The eighth-generation Corvette is the first of its kind developed by Chevy from the get-go to accommodate a right-hand-drive layout. That has allowed General Motors to make the C8 a truly global model by opening the mid-engined sports car to markets such as United Kingdom, Japan, and Australia.
While the company has admitted it’s taking a bet with the RHD ‘Vette, the car is already turning out to be a hit in The Land of the Rising Sun as Chevy needed just 60 hours to sell more than 300 ‘Vettes in Japan.
Australians are also eager to get their hands on the overhauled performance coupe, which is still coming despite the shocking and sudden demise of Holden. Following General Motors’ decision to terminate Australia’s beloved brand, many people were left wondering what badge the C8 would get in Aussie specification. The bowtie? HSV? As it turns out, neither.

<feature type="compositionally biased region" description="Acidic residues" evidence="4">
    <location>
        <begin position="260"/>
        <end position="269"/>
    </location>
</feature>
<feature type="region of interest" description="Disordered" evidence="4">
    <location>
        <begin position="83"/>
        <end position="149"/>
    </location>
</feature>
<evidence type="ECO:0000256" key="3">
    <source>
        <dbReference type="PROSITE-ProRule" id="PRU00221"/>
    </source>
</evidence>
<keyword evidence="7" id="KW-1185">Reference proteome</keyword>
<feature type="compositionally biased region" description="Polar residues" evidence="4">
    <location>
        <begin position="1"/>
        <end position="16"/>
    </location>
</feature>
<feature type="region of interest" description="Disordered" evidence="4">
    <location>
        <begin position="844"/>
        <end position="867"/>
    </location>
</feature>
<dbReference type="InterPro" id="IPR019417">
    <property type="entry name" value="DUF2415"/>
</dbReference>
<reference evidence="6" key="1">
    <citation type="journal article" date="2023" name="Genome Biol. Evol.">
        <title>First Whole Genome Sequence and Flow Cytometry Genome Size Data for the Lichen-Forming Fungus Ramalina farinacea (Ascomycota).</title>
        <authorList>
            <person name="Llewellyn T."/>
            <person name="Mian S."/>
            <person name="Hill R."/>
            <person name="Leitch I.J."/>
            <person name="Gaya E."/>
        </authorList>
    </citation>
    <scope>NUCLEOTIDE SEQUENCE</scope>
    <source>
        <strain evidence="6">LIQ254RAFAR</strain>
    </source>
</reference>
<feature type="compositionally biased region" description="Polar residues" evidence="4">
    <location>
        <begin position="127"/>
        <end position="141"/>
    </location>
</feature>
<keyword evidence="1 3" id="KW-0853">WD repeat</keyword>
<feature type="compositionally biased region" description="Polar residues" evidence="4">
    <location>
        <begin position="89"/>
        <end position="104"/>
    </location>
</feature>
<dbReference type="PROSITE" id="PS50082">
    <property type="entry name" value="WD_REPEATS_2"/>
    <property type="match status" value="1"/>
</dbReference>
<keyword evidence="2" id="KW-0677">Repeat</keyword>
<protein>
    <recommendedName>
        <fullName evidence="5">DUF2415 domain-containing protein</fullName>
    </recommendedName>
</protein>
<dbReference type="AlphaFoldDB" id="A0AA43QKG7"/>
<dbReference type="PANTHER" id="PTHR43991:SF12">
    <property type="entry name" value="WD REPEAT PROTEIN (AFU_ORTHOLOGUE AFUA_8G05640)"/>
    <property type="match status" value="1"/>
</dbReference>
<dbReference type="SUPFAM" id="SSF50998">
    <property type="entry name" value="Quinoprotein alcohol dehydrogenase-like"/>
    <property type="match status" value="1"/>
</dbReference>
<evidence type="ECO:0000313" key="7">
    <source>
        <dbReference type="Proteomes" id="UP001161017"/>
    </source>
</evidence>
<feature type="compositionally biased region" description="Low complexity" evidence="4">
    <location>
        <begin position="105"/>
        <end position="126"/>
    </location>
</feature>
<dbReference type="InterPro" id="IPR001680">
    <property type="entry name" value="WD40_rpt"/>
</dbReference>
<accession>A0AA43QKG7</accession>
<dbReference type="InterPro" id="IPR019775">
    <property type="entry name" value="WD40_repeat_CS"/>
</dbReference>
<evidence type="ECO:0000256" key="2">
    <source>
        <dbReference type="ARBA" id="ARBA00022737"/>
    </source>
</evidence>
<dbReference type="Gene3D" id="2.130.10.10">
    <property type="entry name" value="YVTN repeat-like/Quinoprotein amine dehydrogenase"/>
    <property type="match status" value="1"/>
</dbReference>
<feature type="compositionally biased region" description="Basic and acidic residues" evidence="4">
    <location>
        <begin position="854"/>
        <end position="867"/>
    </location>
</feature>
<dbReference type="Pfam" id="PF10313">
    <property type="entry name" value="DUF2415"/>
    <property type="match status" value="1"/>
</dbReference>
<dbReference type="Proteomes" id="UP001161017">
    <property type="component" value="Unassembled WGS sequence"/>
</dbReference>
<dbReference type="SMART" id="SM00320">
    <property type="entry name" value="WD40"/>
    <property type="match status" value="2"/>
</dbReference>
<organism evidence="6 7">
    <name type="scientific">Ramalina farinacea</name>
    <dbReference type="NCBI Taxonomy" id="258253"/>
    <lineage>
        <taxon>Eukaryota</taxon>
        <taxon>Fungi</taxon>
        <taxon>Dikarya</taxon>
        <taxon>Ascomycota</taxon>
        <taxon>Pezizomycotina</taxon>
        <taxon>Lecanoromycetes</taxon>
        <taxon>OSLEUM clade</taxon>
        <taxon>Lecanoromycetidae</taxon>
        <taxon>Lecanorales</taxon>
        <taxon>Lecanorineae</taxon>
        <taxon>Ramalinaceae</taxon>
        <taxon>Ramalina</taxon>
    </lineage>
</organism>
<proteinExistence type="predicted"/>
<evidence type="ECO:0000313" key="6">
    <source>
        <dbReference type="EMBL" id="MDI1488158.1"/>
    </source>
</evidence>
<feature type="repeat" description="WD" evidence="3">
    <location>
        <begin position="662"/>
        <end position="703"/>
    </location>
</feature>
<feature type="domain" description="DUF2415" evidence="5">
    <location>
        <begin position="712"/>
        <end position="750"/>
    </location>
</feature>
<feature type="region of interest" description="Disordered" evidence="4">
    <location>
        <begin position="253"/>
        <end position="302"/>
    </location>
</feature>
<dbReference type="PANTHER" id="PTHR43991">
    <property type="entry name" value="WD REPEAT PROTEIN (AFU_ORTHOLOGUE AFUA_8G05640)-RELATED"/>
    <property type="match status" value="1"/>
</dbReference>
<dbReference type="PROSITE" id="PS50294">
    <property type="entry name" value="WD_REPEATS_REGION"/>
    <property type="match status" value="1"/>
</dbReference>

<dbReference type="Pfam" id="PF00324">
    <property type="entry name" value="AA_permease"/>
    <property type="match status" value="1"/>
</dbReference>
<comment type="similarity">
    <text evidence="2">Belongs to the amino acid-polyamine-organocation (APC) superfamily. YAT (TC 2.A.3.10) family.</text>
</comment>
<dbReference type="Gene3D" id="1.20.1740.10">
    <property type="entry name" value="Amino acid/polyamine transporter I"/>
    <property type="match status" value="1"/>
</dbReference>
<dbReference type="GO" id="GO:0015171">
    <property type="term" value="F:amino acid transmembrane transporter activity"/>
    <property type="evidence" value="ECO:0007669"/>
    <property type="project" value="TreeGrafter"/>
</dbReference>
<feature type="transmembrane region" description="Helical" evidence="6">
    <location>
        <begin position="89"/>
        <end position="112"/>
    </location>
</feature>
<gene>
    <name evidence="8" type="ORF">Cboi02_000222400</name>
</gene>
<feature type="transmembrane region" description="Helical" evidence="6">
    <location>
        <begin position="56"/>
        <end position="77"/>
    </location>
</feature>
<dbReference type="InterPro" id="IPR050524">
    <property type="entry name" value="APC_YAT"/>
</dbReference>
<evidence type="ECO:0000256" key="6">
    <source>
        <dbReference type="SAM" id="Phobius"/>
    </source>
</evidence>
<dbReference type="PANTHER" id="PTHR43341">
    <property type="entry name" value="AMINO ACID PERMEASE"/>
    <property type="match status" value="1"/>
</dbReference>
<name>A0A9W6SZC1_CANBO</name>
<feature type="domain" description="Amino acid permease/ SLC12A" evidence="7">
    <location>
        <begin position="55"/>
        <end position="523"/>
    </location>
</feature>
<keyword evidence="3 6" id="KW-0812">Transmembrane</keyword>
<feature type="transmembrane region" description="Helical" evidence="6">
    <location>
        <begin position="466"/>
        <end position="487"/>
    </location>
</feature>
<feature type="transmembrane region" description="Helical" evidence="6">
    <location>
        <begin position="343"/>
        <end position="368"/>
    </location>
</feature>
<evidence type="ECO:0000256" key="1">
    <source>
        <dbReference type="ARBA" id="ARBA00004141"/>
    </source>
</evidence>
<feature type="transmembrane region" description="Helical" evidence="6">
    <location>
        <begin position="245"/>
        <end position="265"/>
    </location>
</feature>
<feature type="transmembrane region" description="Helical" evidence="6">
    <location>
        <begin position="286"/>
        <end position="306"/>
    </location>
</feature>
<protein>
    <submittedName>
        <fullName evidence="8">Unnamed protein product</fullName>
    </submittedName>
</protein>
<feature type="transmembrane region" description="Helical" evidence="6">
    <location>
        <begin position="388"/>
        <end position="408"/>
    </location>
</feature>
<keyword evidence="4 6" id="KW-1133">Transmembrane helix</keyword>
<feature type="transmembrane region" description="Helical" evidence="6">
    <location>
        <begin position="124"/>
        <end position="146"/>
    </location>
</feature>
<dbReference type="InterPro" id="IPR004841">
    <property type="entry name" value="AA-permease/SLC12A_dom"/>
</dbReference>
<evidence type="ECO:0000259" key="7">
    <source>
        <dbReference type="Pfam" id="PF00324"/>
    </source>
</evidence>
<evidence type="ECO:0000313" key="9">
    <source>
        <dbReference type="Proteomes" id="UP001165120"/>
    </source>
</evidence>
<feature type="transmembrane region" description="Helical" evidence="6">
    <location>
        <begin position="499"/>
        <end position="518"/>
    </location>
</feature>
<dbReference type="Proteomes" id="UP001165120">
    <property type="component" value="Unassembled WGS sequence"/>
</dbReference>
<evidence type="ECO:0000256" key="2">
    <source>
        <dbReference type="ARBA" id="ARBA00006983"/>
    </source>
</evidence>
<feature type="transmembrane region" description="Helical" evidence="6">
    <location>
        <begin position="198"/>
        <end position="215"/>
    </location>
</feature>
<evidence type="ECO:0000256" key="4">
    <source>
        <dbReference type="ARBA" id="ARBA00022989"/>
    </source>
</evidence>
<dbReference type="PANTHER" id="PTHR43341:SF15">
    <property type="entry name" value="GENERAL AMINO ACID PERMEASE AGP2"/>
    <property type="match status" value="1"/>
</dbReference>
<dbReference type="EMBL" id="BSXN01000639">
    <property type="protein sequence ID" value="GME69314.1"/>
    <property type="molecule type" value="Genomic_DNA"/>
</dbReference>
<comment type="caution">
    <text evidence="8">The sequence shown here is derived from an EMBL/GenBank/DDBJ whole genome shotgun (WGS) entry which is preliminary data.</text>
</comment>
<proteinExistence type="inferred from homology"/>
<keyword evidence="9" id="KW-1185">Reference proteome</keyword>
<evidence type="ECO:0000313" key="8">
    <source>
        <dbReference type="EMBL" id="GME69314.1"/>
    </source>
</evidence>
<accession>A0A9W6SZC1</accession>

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Cars Guide has learned from General Motors the hotly anticipated Corvette will be sold under the newly formed General Motors Specialty Vehicles banner. Anywhere between 40 to 60 of the existing Holden and HSV dealerships will be transformed to GMSV showrooms. The C8 won’t be the only car on sale as the Chevy Silverado pickup truck is also getting the GMSV treatment, with additional models expected in the following years. These could include the Chevy Tahoe as well as electric Hummer and Cadillac models.
GMSV will be up and running by year’s end, but the AU-spec Corvette isn’t expected to arrive until late 2021 or early 2022. It was originally scheduled to launch in Australia in the first half of next year, but local reports say it’s been delayed “to coincide with a tech change that would homologate the vehicle based on European emissions standards,” according to Car Advice.